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THE IMPORTANCE OF SELF-PROMOTION

Posted by learntobead on August 21, 2013

THE IMPORTANCE OF SELF-PROMOTION

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If you are a jewelry designer who has ambitions to have your work publicized in books or magazines, or to be accepted into a juried show or exhibit, or to sell your things in a store or gallery, you need to be able to promote your work.     Often, I have found, creative-types can be shy when it comes to self-promotion and marketing.

What insights, from your own experiences, can you offer your fellow jewelry designers about self-promotion?

What kinds of things help you to overcome any fears about marketing your work?

How do you handle criticism and other rejection like getting the dreaded “No”?

From an article I wrote….

Jewelry designers often find a self-satisfaction in working intensely on a project, often in isolation or solitude.   But when it comes to tooting their own horns – this is not as easy or satisfying for them.   There is a discomfort here.     You might want to show your pieces to others, perhaps submitting them for review or a juried competition, or perhaps wanting a store or gallery to accept your pieces for sale.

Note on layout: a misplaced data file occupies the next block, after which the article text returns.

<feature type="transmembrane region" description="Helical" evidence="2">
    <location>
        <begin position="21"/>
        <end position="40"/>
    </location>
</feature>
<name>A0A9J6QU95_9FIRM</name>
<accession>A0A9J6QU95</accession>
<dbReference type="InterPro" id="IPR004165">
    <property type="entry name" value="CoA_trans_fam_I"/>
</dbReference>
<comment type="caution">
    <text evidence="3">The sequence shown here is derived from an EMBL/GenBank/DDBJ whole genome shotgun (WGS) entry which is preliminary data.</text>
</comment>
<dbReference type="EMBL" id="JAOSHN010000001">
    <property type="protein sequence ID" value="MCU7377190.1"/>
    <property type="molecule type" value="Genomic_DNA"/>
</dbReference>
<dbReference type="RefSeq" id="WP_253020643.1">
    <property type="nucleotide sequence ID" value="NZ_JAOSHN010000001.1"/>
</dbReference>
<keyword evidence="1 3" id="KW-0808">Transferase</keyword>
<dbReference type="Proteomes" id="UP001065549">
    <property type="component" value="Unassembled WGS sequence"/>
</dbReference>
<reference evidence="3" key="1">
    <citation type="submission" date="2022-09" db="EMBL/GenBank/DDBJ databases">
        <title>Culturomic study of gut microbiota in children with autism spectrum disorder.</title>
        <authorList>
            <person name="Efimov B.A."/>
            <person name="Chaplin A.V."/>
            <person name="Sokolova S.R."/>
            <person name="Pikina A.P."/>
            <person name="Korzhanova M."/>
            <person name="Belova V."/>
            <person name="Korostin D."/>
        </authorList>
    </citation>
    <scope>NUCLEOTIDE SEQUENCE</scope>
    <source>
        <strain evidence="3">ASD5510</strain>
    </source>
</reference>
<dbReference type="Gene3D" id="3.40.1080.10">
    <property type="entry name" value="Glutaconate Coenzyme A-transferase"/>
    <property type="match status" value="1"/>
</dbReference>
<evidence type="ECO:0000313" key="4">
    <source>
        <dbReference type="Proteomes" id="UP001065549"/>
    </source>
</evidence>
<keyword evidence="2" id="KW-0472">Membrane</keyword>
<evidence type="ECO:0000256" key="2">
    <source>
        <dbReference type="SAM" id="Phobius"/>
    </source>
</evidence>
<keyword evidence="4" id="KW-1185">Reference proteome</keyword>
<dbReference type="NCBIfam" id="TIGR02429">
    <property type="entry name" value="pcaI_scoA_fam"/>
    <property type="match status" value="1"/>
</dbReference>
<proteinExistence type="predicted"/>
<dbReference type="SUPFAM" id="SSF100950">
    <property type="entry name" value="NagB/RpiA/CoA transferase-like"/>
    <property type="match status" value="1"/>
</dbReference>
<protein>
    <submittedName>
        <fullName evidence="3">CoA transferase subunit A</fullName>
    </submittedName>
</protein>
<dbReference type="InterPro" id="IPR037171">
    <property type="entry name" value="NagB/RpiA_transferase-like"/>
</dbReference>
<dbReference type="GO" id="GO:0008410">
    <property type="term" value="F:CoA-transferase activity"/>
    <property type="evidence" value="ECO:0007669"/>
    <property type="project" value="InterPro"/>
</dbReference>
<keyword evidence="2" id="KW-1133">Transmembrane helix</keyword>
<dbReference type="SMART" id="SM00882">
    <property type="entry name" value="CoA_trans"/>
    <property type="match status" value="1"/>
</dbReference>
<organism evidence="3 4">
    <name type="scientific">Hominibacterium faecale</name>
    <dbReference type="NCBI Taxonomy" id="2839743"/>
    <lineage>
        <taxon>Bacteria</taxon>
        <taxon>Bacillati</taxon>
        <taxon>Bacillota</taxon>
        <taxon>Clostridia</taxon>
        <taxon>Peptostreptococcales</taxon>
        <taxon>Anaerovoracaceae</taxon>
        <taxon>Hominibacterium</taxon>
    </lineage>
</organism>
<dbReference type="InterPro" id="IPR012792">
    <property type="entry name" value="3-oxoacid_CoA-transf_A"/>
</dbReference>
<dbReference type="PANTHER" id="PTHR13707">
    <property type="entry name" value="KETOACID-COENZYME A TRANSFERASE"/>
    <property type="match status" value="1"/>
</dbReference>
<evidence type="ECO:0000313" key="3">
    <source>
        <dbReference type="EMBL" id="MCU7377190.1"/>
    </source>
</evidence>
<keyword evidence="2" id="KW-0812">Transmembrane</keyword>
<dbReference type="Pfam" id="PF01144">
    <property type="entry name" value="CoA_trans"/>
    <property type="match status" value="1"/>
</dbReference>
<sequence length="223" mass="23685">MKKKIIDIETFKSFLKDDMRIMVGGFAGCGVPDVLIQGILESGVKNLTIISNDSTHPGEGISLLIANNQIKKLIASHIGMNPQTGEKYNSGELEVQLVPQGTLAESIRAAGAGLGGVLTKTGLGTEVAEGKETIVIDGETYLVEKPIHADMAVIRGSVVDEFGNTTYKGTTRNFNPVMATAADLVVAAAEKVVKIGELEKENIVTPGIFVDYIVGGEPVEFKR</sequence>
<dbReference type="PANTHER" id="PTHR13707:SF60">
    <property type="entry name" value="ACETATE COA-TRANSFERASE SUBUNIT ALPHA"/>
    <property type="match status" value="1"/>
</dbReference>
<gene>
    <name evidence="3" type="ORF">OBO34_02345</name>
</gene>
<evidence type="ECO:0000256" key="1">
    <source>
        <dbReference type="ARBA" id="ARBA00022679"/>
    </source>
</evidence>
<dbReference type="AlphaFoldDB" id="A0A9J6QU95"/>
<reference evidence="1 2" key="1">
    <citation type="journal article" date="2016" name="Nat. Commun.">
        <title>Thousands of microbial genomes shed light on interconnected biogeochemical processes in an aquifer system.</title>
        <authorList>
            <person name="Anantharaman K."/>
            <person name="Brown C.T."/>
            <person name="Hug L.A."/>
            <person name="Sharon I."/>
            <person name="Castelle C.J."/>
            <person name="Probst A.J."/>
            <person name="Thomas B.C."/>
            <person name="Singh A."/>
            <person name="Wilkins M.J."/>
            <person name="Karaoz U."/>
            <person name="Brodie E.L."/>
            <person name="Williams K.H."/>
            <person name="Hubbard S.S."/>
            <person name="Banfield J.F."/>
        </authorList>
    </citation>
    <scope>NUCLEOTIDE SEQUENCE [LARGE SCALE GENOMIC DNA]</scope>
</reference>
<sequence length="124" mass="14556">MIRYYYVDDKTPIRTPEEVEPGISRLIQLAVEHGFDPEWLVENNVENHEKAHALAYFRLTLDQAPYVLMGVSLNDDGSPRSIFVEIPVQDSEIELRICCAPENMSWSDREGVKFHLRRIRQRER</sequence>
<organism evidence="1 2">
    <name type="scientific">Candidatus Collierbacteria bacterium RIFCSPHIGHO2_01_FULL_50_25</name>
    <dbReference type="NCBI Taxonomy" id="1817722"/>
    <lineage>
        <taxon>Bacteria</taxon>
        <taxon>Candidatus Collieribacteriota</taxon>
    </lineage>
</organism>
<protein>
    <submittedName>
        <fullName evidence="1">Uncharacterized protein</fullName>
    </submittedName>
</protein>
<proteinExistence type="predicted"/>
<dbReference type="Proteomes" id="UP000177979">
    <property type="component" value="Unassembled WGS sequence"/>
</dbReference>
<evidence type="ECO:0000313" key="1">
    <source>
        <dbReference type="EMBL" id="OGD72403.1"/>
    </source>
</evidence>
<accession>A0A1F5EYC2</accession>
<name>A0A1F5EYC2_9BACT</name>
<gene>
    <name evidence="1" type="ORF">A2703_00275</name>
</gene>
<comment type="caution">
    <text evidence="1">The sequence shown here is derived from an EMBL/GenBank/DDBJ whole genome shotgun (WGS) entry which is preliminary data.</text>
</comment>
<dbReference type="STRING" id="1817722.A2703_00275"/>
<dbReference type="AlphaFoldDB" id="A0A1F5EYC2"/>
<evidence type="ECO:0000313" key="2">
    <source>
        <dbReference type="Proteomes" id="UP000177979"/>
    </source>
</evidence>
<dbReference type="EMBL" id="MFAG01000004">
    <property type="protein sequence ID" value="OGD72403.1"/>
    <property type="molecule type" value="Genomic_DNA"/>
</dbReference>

Then humility kicks in.   Or perhaps a lack of confidence in yourself.   Or a fear of criticism.    Or a rejection.    Hearing: No, we don’t want your pieces.

We don’t want to appear desperate for a sale, or too eager for acceptance.

But, if you don’t believe in yourself and your products, no one will.      Your fantasy of striking out on your own will never materialize, if you don’t find it within yourself to do some self-promotion.

And the first step is understanding and recognizing that to promote yourself means promoting your value.

Your jewelry has VALUE to them, why….?     If something has value to someone, then they typically want to know about it.   Your jewelry has value to them because it solves a problem for them.   It might make them happier, more beautiful, more enriched, more satisfied, more powerful, more socially accepted, more understanding of construction or technique or art and aesthetics.    It might be better than other jewelry they see or wear or think about buying.

For a store or gallery, your jewelry might be more saleable, more attractive as displayed, better constructed, more artistic, more stylish or fashionable, a better fit with their customer base, with good price points.

You promote the value of your jewelry to your audience.   You do not have to brag.   You do not have to be shameless.   You do not have to do or say anything embarrassing.    Just speak the truth about value.   Share examples of your work and what you have done, not your ego.

And that brings up the second point – speakingPeople who are more comfortable speaking about themselves and their products tend to be more successful in their careers.